Wednesday, July 03, 2002

Why international organisations are a Bad Thing

Something I didn't know. From that House of Commons report on the War on Terrorism:

65. We were told during our visits to New York that UNSCR 1373 was exceptional because, although it was drawn up and passed by the fifteen-member Security Council, it obliges all member states to take action. It is, therefore, equivalent to a binding treaty which no state has had the opportunity to negotiate. For this reason, it is extremely important for the success of the UN's activities against terrorism to ensure that member states regard the CTC as legitimate, important, and serving their own interests.

This is a fairly sweeping resolution, especially in dealing with foreign dissidents and suspected money laundering. Looking at this article:

The Security Council, ... 1. Decides that all States shall: ...

(b) Criminalize the wilful provision or collection, by any means, directly or indirectly, of funds by their nationals or in their territories with the intention that the funds should be used, or in the knowledge that they are to be used, in order to carry out terrorist acts;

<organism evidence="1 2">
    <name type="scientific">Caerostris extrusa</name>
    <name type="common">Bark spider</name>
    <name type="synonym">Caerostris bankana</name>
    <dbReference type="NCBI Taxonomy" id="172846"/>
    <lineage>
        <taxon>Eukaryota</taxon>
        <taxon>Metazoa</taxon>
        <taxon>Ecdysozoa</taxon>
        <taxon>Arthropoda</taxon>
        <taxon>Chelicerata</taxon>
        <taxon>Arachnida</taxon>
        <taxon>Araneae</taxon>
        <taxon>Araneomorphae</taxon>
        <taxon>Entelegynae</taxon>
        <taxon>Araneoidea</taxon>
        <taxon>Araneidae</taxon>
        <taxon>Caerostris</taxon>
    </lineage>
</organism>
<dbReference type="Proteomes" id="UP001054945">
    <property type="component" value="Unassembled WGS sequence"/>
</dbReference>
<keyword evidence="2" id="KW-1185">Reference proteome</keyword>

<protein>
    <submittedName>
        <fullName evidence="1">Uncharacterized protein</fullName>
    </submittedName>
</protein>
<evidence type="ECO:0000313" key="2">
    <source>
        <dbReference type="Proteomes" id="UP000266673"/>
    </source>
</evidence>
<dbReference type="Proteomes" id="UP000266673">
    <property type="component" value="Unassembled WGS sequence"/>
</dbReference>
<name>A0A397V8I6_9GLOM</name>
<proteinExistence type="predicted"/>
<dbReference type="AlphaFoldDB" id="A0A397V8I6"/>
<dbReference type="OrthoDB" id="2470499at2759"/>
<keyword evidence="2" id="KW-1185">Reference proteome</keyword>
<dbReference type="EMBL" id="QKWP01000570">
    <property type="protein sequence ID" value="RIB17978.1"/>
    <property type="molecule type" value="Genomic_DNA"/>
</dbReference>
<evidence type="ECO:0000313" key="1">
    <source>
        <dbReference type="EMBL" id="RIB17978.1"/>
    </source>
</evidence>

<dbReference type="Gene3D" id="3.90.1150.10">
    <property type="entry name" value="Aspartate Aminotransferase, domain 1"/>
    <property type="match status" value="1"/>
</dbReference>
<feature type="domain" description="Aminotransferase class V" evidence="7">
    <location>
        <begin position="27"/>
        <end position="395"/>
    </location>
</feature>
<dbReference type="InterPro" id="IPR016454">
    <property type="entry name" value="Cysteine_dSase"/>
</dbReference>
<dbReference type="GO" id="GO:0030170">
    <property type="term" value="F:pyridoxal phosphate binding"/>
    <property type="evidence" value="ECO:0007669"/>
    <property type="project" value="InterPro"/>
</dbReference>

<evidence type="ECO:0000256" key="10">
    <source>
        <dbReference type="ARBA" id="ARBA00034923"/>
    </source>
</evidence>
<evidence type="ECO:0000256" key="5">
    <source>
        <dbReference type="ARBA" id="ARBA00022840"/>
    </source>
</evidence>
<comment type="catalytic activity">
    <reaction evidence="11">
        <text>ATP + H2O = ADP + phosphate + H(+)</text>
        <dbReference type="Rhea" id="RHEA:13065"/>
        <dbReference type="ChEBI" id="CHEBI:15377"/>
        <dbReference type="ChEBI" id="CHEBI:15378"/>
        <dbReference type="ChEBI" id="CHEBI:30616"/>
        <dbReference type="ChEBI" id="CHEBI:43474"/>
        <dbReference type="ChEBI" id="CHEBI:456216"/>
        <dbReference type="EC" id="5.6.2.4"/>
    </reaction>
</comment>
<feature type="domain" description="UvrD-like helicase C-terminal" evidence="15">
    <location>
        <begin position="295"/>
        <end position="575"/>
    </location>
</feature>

Of course if the United States took the special relationship as seriously as we do then NORAID would have been shut down. But they are still on line. Odd that.

However having domestic legislation mandated without even being able to vote on it is a bad thing. As this provides at least some of the rationale behind the USA Patriot act (obviously a misnomer) I'd be interested to know if any of the American militia groups are picking up on this. They're right, the UN is dictating domestic legislation.

It would be a good idea to keep Britain on the Security Council. It would be an even better idea to just leave the UN altogether.


Post a Comment

Blog Archive